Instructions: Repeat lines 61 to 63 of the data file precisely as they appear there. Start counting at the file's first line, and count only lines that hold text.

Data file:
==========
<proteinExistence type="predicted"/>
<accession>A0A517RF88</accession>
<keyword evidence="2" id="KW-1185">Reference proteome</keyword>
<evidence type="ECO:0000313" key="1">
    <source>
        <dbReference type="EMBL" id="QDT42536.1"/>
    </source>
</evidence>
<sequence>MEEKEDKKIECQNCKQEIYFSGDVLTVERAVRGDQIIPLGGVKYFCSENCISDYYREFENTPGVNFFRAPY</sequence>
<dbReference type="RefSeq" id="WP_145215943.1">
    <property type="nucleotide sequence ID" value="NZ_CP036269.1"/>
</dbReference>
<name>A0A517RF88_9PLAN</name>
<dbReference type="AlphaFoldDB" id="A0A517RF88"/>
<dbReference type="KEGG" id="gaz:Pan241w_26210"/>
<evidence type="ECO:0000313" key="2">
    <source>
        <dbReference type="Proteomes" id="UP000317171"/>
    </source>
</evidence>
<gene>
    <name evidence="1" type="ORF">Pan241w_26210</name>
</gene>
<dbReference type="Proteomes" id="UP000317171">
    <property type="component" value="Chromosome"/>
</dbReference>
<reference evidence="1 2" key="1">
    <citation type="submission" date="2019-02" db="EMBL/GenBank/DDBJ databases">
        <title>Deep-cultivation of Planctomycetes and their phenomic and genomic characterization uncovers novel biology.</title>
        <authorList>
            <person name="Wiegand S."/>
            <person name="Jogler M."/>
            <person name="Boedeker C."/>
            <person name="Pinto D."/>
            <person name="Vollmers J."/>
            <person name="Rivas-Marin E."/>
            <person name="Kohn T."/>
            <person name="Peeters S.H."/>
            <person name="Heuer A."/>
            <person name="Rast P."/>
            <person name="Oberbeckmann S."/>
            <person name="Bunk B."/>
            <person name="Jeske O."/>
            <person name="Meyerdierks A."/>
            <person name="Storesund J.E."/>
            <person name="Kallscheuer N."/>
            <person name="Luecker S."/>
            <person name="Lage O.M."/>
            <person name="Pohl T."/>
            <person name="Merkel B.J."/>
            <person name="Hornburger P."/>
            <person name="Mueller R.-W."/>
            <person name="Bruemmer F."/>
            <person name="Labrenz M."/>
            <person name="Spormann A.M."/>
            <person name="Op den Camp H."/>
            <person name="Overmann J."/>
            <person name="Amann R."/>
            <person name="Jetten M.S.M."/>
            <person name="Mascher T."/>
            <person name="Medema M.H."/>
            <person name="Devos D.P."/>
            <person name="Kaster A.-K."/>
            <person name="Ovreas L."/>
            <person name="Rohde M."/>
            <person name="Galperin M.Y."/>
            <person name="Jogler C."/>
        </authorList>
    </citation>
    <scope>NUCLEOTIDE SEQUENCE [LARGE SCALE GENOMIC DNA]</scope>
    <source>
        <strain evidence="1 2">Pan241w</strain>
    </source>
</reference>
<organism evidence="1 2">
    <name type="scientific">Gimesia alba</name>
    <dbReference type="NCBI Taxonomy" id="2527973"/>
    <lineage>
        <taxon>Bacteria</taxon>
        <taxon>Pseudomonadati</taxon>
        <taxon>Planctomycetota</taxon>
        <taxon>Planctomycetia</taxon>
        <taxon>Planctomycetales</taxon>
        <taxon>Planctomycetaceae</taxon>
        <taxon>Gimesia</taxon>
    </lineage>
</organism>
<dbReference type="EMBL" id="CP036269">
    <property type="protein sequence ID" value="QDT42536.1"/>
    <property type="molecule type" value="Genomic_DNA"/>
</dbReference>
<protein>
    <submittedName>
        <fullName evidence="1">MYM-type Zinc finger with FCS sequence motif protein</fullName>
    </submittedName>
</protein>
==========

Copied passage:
            <person name="Medema M.H."/>
            <person name="Devos D.P."/>
            <person name="Kaster A.-K."/>